Is the reign of engineers in Silicon Valley coming to an end? In any case, everything is changing in California, the weekly describes Economist. The UK publication reports that the Facebook scholarship, which this year includes two years of study and a $42,000 stipend, has been won by a young economist at the Massachusetts Institute of Technology (MIT).
Companies are increasingly turning to economics researchers to solve some of their business problems or shape their strategy. Several studies show that one in seven young people with a PhD in economics will be hired by a technology company in 2022, compared to less than one in twenty in 2018.
Amazon and Uber are at the forefront of these changes. The e-commerce giant has about 400 economists in its ranks, and the VTC specialist has hired a fifth of doctoral students who graduated from Harvard University’s economics department last year.
According to John List, a professor at the University of Chicago who also worked at Uber, these profiles are not only attracted by the staggering salaries offered by the private sector. While their academic careers continue to be defined by a publish-or-perish culture, a phrase used to denounce the academic pressure that puts pressure on researchers, large groups promise them greater freedom to work in their field.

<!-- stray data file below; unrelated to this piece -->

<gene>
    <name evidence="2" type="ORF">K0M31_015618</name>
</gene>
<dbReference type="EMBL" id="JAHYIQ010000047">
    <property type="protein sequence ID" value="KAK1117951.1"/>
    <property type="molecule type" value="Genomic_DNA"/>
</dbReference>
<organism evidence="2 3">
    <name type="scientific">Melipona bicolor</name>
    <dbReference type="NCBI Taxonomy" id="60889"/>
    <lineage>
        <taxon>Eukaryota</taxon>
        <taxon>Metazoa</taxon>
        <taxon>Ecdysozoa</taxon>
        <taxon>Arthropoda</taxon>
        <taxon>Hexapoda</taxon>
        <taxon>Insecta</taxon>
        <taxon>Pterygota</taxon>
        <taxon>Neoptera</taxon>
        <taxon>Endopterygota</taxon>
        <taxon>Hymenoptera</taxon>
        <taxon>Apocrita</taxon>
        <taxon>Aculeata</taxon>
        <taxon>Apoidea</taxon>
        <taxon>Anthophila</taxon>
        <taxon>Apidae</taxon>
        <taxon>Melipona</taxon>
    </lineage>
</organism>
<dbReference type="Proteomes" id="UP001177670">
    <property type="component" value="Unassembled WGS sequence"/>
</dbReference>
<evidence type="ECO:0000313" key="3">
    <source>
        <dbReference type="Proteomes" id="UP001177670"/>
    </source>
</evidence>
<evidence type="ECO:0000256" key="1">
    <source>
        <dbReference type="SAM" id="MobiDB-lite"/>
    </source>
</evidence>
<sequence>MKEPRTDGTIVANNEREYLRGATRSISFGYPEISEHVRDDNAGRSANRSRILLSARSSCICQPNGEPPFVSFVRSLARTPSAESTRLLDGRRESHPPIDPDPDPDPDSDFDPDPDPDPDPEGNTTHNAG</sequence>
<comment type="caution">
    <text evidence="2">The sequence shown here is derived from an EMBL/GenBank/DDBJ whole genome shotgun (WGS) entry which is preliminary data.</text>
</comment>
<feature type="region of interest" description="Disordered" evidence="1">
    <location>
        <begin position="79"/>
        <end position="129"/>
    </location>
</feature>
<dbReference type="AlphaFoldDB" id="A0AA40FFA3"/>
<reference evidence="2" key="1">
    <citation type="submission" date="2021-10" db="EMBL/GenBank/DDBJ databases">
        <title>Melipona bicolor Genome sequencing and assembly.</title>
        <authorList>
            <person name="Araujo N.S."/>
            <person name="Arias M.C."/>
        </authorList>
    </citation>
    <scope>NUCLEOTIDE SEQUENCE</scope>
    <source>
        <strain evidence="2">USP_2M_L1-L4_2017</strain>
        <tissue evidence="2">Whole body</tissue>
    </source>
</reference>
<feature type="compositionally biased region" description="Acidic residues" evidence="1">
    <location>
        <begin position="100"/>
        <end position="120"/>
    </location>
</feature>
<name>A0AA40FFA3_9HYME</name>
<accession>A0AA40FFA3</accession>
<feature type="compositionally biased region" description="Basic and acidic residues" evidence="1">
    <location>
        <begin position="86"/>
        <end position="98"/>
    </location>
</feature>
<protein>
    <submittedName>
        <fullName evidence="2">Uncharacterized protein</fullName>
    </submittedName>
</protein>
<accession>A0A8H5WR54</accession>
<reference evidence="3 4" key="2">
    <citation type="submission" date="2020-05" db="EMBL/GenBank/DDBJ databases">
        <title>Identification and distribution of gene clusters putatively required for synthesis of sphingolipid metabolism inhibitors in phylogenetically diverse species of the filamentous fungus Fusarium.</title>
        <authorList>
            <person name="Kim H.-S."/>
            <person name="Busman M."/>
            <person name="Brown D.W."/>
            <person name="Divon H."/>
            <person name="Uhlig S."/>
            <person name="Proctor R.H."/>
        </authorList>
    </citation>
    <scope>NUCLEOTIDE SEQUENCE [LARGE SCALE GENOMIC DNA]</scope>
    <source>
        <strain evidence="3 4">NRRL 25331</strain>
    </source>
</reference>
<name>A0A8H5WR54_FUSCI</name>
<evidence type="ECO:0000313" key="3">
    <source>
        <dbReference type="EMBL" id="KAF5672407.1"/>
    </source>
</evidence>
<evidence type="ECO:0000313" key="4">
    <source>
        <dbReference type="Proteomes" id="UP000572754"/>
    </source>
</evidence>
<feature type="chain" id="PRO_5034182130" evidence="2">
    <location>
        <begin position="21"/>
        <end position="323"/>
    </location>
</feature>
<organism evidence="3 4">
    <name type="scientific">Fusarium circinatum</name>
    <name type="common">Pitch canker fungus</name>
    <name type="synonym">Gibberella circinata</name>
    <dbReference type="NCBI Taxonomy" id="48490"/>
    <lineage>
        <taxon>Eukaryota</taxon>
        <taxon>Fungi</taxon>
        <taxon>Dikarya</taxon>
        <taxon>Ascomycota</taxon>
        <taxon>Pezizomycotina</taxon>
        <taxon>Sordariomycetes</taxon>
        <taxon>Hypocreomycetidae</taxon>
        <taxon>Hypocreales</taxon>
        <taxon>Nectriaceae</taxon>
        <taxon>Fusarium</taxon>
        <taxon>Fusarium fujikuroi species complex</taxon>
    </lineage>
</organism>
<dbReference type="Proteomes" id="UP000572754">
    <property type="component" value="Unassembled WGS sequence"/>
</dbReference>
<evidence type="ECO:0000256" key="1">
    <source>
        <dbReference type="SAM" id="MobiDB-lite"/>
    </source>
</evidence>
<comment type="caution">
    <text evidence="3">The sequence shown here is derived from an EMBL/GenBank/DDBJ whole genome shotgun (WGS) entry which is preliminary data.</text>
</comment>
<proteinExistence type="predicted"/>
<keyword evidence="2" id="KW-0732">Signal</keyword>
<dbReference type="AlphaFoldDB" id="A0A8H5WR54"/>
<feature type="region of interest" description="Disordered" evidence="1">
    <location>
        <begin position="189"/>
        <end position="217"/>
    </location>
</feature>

These profiles also offer skills often lacking in IT professionals and engineers, such as being good at statistics or even predictive analytics, which offer tools to understand future customer behavior.
However, despite its best efforts, Silicon Valley may find it difficult to poach the world’s leading economists. Economistwho for now remain very attached to their university positions.
To answer my questions upstream and keep up to date with Forum Expat news, I register here.
Source: Courrier International